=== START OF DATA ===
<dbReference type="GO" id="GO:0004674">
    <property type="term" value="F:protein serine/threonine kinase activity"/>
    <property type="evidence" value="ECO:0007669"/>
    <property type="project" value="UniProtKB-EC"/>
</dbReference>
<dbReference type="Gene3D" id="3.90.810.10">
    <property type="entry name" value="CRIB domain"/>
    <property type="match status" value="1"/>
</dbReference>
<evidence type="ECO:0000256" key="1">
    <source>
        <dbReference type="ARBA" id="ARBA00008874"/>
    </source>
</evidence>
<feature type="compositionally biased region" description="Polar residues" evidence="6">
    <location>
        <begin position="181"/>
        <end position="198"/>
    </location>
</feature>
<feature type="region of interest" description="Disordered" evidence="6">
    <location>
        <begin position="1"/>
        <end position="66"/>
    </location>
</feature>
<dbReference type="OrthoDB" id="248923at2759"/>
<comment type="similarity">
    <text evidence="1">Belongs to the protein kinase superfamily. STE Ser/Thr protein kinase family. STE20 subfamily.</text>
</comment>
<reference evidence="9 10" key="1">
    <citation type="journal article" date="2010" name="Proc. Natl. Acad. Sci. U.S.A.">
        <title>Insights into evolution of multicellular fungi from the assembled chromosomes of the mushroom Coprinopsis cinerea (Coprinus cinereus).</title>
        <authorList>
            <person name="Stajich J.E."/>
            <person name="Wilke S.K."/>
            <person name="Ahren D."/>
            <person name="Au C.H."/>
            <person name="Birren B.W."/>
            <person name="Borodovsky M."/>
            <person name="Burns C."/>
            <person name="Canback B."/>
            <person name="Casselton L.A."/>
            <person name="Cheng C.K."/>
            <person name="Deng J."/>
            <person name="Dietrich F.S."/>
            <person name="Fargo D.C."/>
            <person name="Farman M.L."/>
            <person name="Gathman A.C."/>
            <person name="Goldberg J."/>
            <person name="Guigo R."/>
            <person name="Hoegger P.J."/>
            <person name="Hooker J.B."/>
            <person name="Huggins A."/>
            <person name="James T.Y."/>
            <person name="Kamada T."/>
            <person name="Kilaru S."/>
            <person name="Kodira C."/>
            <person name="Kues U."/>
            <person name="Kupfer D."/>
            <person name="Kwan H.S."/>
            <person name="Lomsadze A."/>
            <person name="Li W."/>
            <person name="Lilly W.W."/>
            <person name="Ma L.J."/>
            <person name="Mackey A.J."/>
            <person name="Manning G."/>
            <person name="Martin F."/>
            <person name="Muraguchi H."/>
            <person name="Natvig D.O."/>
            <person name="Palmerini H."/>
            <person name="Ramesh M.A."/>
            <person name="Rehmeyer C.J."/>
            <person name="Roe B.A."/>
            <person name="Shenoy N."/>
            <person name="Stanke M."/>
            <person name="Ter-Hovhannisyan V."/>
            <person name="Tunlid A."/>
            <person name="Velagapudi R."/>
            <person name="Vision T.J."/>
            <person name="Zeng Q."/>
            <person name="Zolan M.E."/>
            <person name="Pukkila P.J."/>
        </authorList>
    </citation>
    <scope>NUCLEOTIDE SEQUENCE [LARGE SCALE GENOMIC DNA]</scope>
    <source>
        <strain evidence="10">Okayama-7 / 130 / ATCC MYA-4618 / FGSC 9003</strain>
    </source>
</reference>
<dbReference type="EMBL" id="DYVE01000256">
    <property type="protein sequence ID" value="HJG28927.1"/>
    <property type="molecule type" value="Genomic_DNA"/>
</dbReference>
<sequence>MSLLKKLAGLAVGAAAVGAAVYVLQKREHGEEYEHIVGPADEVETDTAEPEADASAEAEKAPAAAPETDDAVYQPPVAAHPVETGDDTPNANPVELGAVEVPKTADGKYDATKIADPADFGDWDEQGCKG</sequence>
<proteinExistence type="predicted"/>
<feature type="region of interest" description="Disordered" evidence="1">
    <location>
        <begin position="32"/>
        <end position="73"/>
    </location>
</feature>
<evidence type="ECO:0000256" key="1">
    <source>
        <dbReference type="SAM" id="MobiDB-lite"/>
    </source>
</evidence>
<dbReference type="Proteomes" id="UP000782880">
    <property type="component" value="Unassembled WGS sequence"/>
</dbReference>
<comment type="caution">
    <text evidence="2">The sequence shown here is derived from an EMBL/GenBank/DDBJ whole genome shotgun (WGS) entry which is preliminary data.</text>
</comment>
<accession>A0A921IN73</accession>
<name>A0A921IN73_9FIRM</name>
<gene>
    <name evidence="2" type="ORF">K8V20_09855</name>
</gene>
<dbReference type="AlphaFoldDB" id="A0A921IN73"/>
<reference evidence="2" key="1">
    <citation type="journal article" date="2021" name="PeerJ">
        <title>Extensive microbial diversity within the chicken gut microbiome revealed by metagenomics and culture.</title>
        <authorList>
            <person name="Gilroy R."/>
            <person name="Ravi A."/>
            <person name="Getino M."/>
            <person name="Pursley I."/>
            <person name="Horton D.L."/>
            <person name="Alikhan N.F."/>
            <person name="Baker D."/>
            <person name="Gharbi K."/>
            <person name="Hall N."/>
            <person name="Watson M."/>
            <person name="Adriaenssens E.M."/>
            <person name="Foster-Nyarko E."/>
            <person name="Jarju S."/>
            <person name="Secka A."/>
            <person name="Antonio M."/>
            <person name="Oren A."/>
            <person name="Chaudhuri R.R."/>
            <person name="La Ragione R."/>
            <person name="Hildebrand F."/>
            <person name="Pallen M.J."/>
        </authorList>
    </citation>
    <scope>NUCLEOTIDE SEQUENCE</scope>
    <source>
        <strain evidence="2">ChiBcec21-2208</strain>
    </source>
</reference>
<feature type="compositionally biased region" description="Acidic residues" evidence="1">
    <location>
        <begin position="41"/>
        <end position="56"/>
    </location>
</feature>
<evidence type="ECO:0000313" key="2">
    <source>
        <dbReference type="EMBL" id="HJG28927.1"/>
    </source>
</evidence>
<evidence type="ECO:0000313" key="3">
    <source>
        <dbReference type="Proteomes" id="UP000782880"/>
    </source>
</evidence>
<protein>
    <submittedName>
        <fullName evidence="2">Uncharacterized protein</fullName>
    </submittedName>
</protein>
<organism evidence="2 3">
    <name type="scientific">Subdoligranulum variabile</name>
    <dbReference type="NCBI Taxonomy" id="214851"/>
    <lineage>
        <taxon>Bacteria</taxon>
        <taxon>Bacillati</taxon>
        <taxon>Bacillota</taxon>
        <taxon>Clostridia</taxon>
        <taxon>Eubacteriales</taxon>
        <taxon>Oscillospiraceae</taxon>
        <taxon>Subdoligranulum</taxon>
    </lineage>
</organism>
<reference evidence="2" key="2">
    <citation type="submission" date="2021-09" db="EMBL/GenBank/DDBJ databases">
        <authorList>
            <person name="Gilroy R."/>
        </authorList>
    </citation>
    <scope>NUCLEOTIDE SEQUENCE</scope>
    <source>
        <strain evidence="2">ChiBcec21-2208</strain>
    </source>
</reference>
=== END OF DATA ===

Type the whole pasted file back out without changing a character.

<dbReference type="GO" id="GO:0004674">
    <property type="term" value="F:protein serine/threonine kinase activity"/>
    <property type="evidence" value="ECO:0007669"/>
    <property type="project" value="UniProtKB-EC"/>
</dbReference>
<dbReference type="Gene3D" id="3.90.810.10">
    <property type="entry name" value="CRIB domain"/>
    <property type="match status" value="1"/>
</dbReference>
<evidence type="ECO:0000256" key="1">
    <source>
        <dbReference type="ARBA" id="ARBA00008874"/>
    </source>
</evidence>
<feature type="compositionally biased region" description="Polar residues" evidence="6">
    <location>
        <begin position="181"/>
        <end position="198"/>
    </location>
</feature>
<feature type="region of interest" description="Disordered" evidence="6">
    <location>
        <begin position="1"/>
        <end position="66"/>
    </location>
</feature>
<dbReference type="OrthoDB" id="248923at2759"/>
<comment type="similarity">
    <text evidence="1">Belongs to the protein kinase superfamily. STE Ser/Thr protein kinase family. STE20 subfamily.</text>
</comment>
<reference evidence="9 10" key="1">
    <citation type="journal article" date="2010" name="Proc. Natl. Acad. Sci. U.S.A.">
        <title>Insights into evolution of multicellular fungi from the assembled chromosomes of the mushroom Coprinopsis cinerea (Coprinus cinereus).</title>
        <authorList>
            <person name="Stajich J.E."/>
            <person name="Wilke S.K."/>
            <person name="Ahren D."/>
            <person name="Au C.H."/>
            <person name="Birren B.W."/>
            <person name="Borodovsky M."/>
            <person name="Burns C."/>
            <person name="Canback B."/>
            <person name="Casselton L.A."/>
            <person name="Cheng C.K."/>
            <person name="Deng J."/>
            <person name="Dietrich F.S."/>
            <person name="Fargo D.C."/>
            <person name="Farman M.L."/>
            <person name="Gathman A.C."/>
            <person name="Goldberg J."/>
            <person name="Guigo R."/>
            <person name="Hoegger P.J."/>
            <person name="Hooker J.B."/>
            <person name="Huggins A."/>
            <person name="James T.Y."/>
            <person name="Kamada T."/>
            <person name="Kilaru S."/>
            <person name="Kodira C."/>
            <person name="Kues U."/>
            <person name="Kupfer D."/>
            <person name="Kwan H.S."/>
            <person name="Lomsadze A."/>
            <person name="Li W."/>
            <person name="Lilly W.W."/>
            <person name="Ma L.J."/>
            <person name="Mackey A.J."/>
            <person name="Manning G."/>
            <person name="Martin F."/>
            <person name="Muraguchi H."/>
            <person name="Natvig D.O."/>
            <person name="Palmerini H."/>
            <person name="Ramesh M.A."/>
            <person name="Rehmeyer C.J."/>
            <person name="Roe B.A."/>
            <person name="Shenoy N."/>
            <person name="Stanke M."/>
            <person name="Ter-Hovhannisyan V."/>
            <person name="Tunlid A."/>
            <person name="Velagapudi R."/>
            <person name="Vision T.J."/>
            <person name="Zeng Q."/>
            <person name="Zolan M.E."/>
            <person name="Pukkila P.J."/>
        </authorList>
    </citation>
    <scope>NUCLEOTIDE SEQUENCE [LARGE SCALE GENOMIC DNA]</scope>
    <source>
        <strain evidence="10">Okayama-7 / 130 / ATCC MYA-4618 / FGSC 9003</strain>
    </source>
</reference>
<dbReference type="EMBL" id="DYVE01000256">
    <property type="protein sequence ID" value="HJG28927.1"/>
    <property type="molecule type" value="Genomic_DNA"/>
</dbReference>
<sequence>MSLLKKLAGLAVGAAAVGAAVYVLQKREHGEEYEHIVGPADEVETDTAEPEADASAEAEKAPAAAPETDDAVYQPPVAAHPVETGDDTPNANPVELGAVEVPKTADGKYDATKIADPADFGDWDEQGCKG</sequence>
<proteinExistence type="predicted"/>
<feature type="region of interest" description="Disordered" evidence="1">
    <location>
        <begin position="32"/>
        <end position="73"/>
    </location>
</feature>
<evidence type="ECO:0000256" key="1">
    <source>
        <dbReference type="SAM" id="MobiDB-lite"/>
    </source>
</evidence>
<dbReference type="Proteomes" id="UP000782880">
    <property type="component" value="Unassembled WGS sequence"/>
</dbReference>
<comment type="caution">
    <text evidence="2">The sequence shown here is derived from an EMBL/GenBank/DDBJ whole genome shotgun (WGS) entry which is preliminary data.</text>
</comment>
<accession>A0A921IN73</accession>
<name>A0A921IN73_9FIRM</name>
<gene>
    <name evidence="2" type="ORF">K8V20_09855</name>
</gene>
<dbReference type="AlphaFoldDB" id="A0A921IN73"/>
<reference evidence="2" key="1">
    <citation type="journal article" date="2021" name="PeerJ">
        <title>Extensive microbial diversity within the chicken gut microbiome revealed by metagenomics and culture.</title>
        <authorList>
            <person name="Gilroy R."/>
            <person name="Ravi A."/>
            <person name="Getino M."/>
            <person name="Pursley I."/>
            <person name="Horton D.L."/>
            <person name="Alikhan N.F."/>
            <person name="Baker D."/>
            <person name="Gharbi K."/>
            <person name="Hall N."/>
            <person name="Watson M."/>
            <person name="Adriaenssens E.M."/>
            <person name="Foster-Nyarko E."/>
            <person name="Jarju S."/>
            <person name="Secka A."/>
            <person name="Antonio M."/>
            <person name="Oren A."/>
            <person name="Chaudhuri R.R."/>
            <person name="La Ragione R."/>
            <person name="Hildebrand F."/>
            <person name="Pallen M.J."/>
        </authorList>
    </citation>
    <scope>NUCLEOTIDE SEQUENCE</scope>
    <source>
        <strain evidence="2">ChiBcec21-2208</strain>
    </source>
</reference>
<feature type="compositionally biased region" description="Acidic residues" evidence="1">
    <location>
        <begin position="41"/>
        <end position="56"/>
    </location>
</feature>
<evidence type="ECO:0000313" key="2">
    <source>
        <dbReference type="EMBL" id="HJG28927.1"/>
    </source>
</evidence>
<evidence type="ECO:0000313" key="3">
    <source>
        <dbReference type="Proteomes" id="UP000782880"/>
    </source>
</evidence>
<protein>
    <submittedName>
        <fullName evidence="2">Uncharacterized protein</fullName>
    </submittedName>
</protein>
<organism evidence="2 3">
    <name type="scientific">Subdoligranulum variabile</name>
    <dbReference type="NCBI Taxonomy" id="214851"/>
    <lineage>
        <taxon>Bacteria</taxon>
        <taxon>Bacillati</taxon>
        <taxon>Bacillota</taxon>
        <taxon>Clostridia</taxon>
        <taxon>Eubacteriales</taxon>
        <taxon>Oscillospiraceae</taxon>
        <taxon>Subdoligranulum</taxon>
    </lineage>
</organism>
<reference evidence="2" key="2">
    <citation type="submission" date="2021-09" db="EMBL/GenBank/DDBJ databases">
        <authorList>
            <person name="Gilroy R."/>
        </authorList>
    </citation>
    <scope>NUCLEOTIDE SEQUENCE</scope>
    <source>
        <strain evidence="2">ChiBcec21-2208</strain>
    </source>
</reference>